Best Practices in Community Assessment
In the Environmental Workforce Development and Job Training (EWDJT) Request for Proposals (RFP) ranking criteria, “Community need and description” accounts for about ten percent of the overall EWDJT proposal evaluation. Conducting comprehensive and carefully planned assessments may aid in responding to many other ranking criteria as part of the proposal review process. Meaningful assessments need to begin early as they become the basis for developing partnerships, recruitment strategies, curriculum development, and placement strategies.
Community assessment activities often include:
- Assessing the neighborhood to determine location, prospective participants, and environmental justice issues.
- Assessing stakeholders to identify and develop neighborhood partnerships.
- Verifying community organization interest and involvement.
- Identifying and establishing neighborhood leveraging opportunities.
- Pinpointing special factors and designations attributed to target areas.
ASSESSING THE NEIGHBORHOOD TO DETERMINE LOCATION, PROSPECTIVE PARTICIPANTS, AND ENVIRONMENTAL JUSTICE ISSUES
It is not sufficient to simply pull data from the mayor’s office or Internet that provides the demographic information requested in the RFP. Special attention needs to be given to prospective participants who are most deserving and likely to succeed. Retention and placement are highly dependent on the quality and determination of program participants. Special populations to target may include:
- Women interested in nontraditional trades.
- Specific underserved ethnic groups.
Additional issues to consider relate to students in the classroom, and whether instructors and students can be successful despite possible disparities:
- To what extent will remedial education and life skills education be necessary?
- Can underserved youth work and learn with older mature participants?
- Will cultural disparities inhibit team building?
- Could gang or criminal history cause classroom disruptions?
Each of these issues could influence training, retention, and placement and should be considered when targeting prospective applicant populations.
EPA defines environmental justice (EJ) as “the fair treatment and meaningful involvement of all people regardless of race, color, national origin, or income with respect to the development, implementation, and enforcement of environmental laws, regulations, and policies. EPA’s goal is to provide an environment where all people enjoy the same degree of protection from environmental and health hazards, and equal access to the decision-making.”
The EWDJT program contributes to environmental justice goals and objectives by providing environmental training to disadvantaged community residents so they can secure local employment opportunities created by economic redevelopment remediation.
ASSESSING STAKEHOLDERS TO IDENTIFY AND DEVELOP NEIGHBORHOOD PARTNERSHIPS
Partnering with local stakeholders (e.g., community groups, community leaders, service providers, and employers) during the planning process is essential. (See Building Partnerships for more details.) It is important that all of these groups are active in the community under consideration.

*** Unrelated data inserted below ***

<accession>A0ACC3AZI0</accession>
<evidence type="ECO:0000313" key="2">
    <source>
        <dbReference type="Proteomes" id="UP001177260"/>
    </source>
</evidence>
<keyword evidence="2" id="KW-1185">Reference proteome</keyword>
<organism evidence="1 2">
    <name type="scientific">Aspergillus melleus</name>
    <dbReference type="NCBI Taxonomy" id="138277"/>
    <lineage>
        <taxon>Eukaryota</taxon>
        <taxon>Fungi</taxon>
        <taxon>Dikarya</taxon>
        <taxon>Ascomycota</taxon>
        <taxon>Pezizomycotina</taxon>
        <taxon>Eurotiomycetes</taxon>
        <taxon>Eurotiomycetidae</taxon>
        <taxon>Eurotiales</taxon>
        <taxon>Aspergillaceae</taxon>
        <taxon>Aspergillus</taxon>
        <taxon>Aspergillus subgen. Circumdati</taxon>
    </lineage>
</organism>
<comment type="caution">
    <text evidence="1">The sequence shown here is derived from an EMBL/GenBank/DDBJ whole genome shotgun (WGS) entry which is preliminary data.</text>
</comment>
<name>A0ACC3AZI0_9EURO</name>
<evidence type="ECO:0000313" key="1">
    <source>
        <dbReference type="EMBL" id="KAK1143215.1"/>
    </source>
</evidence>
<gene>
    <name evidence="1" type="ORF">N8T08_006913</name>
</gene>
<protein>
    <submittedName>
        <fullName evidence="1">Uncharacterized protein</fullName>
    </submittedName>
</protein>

Recruiting stakeholders in the prospective target community provides many benefits during planning and program development, especially when they actively participate in the process. Stakeholders to be included in the community assessment efforts include city offices such as:
- Economic development.
- Health and environment.
- Community development.
- Human services.
- Labor and workforce development.
- City council representatives (especially in the target community).
The location of community development corporations may additionally influence the location of the proposed target communities.
VERIFYING COMMUNITY ORGANIZATION INTEREST AND INVOLVEMENT
Developing an EWDJT program in a community with little or no interest in the program is a waste of time and resources.
- Community groups.
- Faith-based organizations.
- Fraternal organizations.
- Community nonprofit organizations.
- Local chambers of commerce.
These organizations need to participate in the grant development process. Confirm that they are willing to help in awareness, recruitment, and placement activities. Hold community meetings prior to making final decisions regarding the impacted community. This will serve to help identify local interest in the program.
IDENTIFYING AND ESTABLISHING NEIGHBORHOOD LEVERAGING OPPORTUNITIES
Leveraging opportunities should be considered as part of the community assessment. Training and student support services can be provided by local community colleges, universities, training consultants, and fire and first responder teams. Workforce Investment Boards and affiliates, Goodwill, Salvation Army, YouthBuild, Strive, Conservation Corps, and other training and outreach organizations are located in many underserved neighborhoods. It is important that leveraging service partners are active in the proposed target community.
A community stakeholder list can be large, and it requires a significant effort to identify and organize. However, systematic research will provide information to develop a detailed program plan that includes references, partnerships, employer relationships, and other important factors.
PINPOINTING SPECIAL FACTORS AND DESIGNATIONS ATTRIBUTED TO TARGET AREAS
Do not overlook special factors that affect community residents such as enterprise zones, redevelopment zones, community development projects, plant closures, chemical spills, or accidents. These special factors should be considered as part of the community assessment. Since they are public and newsworthy issues, they are easy to identify.